Guide To Washing & Caring For Your Cashmere
Famously lightweight, warm and soft, cashmere’s also surprisingly long-lasting – if you look after it. But while this luxurious fabric has a reputation for being a little tricky to care for, it’s actually far easier to clean and store your cashmere than you think.
Cashmere shawls are inherently more delicate than a scarf made from wool or cotton. But with just a little bit of extra love and some gentle handling, your cashmere travel wrap can keep its sumptuous feel for a lifetime. So can you put your cashmere shawl in the washing machine, or must it always be hand-washed? What happens if there’s a stain or hole in your precious wrap? And how do you deal with pilling? Our cashmere care guide has the answers.
How often should you wash cashmere?
Although you would expect to wash a cashmere jumper every three to four wears, a cashmere blanket scarf is different. There’s less chance your wrap will come into contact with perspiration or dead skin cells, so there really is no need to overdo it.
Natural fabrics do not need to be washed as regularly as synthetics. Cashmere has its own antibacterial properties that help to keep it fresh, even after a number of wears.
But if your cashmere shawl is your constant winter companion, you might want to wash it two or three times a season. Even if your travel wrap does not look obviously mucky, the cashmere will still be exposed to the elements, including dirt and pollution. Removing these will help prolong the life of your cashmere scarf while keeping it clean can make the fabric less attractive to clothes moths.
Can you wash cashmere that says dry clean only?
Many cashmere manufacturers mark their products ‘dry clean only’ to protect themselves. It means if there is any damage to the notoriously delicate fabric, the cleaners would be responsible instead of the manufacturer. While our own cashmere travel wraps can be dry cleaned, we always recommend they’re hand-washed in water using a gentle detergent. Over time, the harsh chemicals used in dry cleaning can make the cashmere feel less special, eventually shortening the life span of the garment. Hand-washing does the opposite. Performed properly, hand-washing your travel wrap will make the cashmere feel even softer as it ages. It helps to remember that cashmere is an animal hair that should be cleaned in a similar way to your own. Goat hair (like human hair) gets even fluffier and more lustrous when it’s washed with a mild shampoo and lukewarm water. Dry cleaning cashmere would be a bit like using harsh chemicals on your hair. Fine every once in a while, but best to stick to water and a specially formulated shampoo for regular washing.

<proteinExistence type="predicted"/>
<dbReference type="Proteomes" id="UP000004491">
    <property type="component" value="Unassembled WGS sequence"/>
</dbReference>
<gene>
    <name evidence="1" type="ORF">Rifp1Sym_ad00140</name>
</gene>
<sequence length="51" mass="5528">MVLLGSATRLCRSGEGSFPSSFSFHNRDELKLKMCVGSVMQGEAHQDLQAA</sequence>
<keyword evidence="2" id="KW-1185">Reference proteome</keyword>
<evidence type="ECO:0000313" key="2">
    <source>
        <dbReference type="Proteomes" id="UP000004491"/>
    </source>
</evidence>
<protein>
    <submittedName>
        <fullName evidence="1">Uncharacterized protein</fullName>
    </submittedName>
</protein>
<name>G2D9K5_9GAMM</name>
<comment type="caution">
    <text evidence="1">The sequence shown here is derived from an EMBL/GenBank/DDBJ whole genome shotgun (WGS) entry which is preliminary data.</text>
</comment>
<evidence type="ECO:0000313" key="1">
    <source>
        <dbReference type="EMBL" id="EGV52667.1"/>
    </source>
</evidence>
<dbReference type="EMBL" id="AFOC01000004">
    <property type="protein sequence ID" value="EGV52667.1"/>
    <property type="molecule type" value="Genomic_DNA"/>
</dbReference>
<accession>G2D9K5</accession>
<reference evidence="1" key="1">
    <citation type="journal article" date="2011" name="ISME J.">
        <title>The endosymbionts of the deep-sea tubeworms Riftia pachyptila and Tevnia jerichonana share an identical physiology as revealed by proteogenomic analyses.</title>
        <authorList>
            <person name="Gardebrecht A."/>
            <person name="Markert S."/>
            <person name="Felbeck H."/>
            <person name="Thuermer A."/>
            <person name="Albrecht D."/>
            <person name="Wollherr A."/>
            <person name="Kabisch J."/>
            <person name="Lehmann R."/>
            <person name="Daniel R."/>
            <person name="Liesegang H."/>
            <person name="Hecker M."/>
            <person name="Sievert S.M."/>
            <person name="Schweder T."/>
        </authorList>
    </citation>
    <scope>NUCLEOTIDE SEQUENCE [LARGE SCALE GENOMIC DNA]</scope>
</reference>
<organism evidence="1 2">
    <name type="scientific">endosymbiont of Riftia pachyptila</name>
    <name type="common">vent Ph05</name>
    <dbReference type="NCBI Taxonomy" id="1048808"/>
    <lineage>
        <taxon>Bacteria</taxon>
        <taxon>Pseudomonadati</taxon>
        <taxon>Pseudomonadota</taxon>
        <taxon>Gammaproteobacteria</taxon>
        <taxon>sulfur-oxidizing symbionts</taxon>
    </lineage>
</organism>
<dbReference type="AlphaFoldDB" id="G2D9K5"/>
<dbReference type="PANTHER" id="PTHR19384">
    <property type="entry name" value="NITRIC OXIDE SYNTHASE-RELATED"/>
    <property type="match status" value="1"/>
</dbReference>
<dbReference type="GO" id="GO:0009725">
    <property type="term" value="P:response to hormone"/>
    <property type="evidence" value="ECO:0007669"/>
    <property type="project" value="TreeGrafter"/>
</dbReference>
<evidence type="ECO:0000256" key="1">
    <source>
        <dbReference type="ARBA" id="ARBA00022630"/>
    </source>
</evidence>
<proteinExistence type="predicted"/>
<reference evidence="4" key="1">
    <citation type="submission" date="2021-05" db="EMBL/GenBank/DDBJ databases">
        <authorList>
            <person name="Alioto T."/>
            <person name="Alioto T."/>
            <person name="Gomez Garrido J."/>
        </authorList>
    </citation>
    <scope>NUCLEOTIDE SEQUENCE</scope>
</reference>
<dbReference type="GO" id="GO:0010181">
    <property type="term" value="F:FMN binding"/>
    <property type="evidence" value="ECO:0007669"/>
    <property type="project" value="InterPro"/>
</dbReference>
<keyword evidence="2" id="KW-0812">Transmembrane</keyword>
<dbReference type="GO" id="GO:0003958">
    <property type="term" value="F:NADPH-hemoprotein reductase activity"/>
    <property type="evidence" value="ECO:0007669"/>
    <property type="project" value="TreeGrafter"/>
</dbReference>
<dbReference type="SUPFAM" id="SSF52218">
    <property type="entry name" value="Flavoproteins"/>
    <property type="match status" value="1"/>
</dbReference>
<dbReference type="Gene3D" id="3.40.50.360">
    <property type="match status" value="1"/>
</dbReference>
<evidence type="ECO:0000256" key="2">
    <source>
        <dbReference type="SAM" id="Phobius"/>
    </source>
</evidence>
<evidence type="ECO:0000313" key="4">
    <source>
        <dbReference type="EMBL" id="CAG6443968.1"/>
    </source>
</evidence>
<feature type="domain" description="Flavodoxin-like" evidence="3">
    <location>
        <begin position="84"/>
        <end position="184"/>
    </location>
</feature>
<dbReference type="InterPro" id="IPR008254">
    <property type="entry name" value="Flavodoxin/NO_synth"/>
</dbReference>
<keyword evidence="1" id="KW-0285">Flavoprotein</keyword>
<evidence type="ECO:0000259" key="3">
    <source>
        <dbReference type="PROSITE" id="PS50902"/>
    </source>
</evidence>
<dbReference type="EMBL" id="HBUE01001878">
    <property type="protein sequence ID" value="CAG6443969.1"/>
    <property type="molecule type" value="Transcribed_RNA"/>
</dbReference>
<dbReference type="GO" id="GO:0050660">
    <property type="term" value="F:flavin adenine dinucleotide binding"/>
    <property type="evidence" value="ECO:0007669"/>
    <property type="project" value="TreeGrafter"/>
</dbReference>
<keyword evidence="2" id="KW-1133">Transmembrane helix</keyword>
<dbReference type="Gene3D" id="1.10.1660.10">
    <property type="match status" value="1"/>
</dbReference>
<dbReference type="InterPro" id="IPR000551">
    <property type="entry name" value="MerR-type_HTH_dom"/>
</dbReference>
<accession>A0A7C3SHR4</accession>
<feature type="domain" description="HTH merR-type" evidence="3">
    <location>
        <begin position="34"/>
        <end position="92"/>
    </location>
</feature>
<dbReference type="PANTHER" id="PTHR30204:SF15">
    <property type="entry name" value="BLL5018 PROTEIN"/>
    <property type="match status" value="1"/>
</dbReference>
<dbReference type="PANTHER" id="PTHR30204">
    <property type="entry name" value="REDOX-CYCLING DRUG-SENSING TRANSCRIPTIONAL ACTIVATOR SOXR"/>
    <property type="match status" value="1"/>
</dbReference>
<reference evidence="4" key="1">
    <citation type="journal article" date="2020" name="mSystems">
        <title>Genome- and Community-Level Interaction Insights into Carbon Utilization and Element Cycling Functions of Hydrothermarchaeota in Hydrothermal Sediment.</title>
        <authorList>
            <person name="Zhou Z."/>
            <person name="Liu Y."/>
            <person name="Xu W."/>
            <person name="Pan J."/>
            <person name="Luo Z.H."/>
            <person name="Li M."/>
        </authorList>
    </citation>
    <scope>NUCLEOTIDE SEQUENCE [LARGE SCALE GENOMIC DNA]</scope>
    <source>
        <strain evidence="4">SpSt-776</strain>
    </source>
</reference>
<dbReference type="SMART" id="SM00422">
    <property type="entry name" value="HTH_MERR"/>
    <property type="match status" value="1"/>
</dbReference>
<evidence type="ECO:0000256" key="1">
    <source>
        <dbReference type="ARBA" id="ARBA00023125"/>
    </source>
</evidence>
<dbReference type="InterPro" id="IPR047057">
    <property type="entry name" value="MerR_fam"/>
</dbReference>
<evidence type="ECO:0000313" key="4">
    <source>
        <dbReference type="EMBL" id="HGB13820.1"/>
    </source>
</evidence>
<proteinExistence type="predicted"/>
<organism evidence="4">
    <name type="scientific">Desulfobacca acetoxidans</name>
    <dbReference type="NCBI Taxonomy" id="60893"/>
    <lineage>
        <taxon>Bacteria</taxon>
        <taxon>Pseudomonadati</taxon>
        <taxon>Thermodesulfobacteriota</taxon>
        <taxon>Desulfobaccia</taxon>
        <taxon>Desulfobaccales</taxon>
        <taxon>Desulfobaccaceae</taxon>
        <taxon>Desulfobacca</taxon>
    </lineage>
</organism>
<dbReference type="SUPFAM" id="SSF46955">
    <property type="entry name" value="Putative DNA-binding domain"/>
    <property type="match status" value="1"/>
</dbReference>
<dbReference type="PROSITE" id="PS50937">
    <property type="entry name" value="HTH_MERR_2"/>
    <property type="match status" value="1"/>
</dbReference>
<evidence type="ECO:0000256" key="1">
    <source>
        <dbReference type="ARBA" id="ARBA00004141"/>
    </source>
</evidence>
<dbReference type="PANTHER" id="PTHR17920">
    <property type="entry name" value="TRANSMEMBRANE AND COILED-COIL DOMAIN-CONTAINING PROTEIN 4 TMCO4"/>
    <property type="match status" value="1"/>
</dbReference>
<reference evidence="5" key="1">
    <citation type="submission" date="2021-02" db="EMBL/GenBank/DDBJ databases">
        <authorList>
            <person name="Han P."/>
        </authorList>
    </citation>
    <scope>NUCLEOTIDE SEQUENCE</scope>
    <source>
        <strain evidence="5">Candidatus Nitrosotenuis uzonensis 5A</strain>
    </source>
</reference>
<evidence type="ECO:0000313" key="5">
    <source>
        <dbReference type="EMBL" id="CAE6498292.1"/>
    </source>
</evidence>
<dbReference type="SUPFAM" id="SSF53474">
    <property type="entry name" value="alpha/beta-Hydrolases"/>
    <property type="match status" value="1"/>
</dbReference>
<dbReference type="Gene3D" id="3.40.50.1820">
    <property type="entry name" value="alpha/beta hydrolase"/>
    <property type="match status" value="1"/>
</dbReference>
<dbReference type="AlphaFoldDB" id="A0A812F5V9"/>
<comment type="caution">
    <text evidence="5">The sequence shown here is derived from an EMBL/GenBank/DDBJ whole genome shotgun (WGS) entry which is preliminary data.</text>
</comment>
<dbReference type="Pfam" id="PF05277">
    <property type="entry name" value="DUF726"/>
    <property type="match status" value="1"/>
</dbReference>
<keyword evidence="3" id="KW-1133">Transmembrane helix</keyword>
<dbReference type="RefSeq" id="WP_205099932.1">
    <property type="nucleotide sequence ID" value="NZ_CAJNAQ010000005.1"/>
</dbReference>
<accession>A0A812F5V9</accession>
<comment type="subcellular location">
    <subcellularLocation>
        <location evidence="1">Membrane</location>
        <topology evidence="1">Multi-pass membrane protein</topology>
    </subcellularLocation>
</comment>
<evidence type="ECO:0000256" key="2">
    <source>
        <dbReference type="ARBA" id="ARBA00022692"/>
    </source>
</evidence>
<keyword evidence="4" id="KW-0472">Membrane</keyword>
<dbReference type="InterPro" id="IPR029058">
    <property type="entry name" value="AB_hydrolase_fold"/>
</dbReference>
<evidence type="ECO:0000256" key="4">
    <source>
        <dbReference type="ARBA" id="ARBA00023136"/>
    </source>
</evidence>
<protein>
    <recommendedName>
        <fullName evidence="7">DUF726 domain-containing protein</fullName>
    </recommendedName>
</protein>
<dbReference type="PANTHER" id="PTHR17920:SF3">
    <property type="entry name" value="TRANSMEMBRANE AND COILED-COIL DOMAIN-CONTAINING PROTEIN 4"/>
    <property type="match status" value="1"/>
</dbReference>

When does cashmere have to be dry cleaned?
Hand-washing your cashmere travel wrap is always the best way of keeping it at its beautiful best. But some stubborn stains are harder to tackle. If you’ve tried all the gentle methods outlined in this guide and the stain is still there, we would recommend you take it to a specialist to be dry cleaned.
Can I machine-wash cashmere?
While you can machine-wash cashmere (with some important caveats explained below), we would always recommend washing your cashmere scarf by hand. This will improve its longevity and retain the soft and luxurious finish for the whole of its lifespan. Hand-washing is the only way of having complete control of both the water temperature and the gentleness of the process – the two most important elements when it comes to cleaning cashmere. Whether you do decide to machine-wash cashmere depends on how much you trust your washing machine. If you know for sure that you can adjust the temperature to cold and that the delicates cycle really is very gentle, you may decide to brave it. But even then, great care must be taken. Use a very small amount of gentle detergent, remove your cashmere scarf from the machine immediately after a short spin cycle and never tumble dry.
How do you wash and dry cashmere?
We tend to think of hand-washing clothes as an arduous task that can be taxing on the forearms. But hand-washing cashmere is rather more gentle – and it’s easier than you think.
How do you hand-wash cashmere?
Fill a sink with lukewarm water. Never use hot as this will cause the cashmere to shrink. Drop in a small amount (about a teaspoon for every four litres of water) of mild, non-biological detergent that contains no bleach or enzymes. A specially formulated cashmere and wool shampoo is ideal, but even a mild baby shampoo would be better than exposing the delicate fibres to your normal machine-wash detergent. Swish the detergent with your fingers to incorporate it into the water, before popping in your cashmere blanket scarf. Give the cashmere shawl a swirl around in the water with your hand, squeezing the scarf very gently to allow the suds to penetrate the fabric. Never attempt to rub a stain because this can cause pilling or form a hole. Gently squeeze for two to five minutes. You can leave the shawl to soak for 10 to 20 minutes if required, but don’t leave the scarf in water for long periods. Avoid lifting the wet cashmere out of the water, as this could stretch the delicate fibres. Instead, drain away the soapy water and gently squeeze the scarf into a ball to remove excess water, being careful to avoid wringing, stretching or twisting.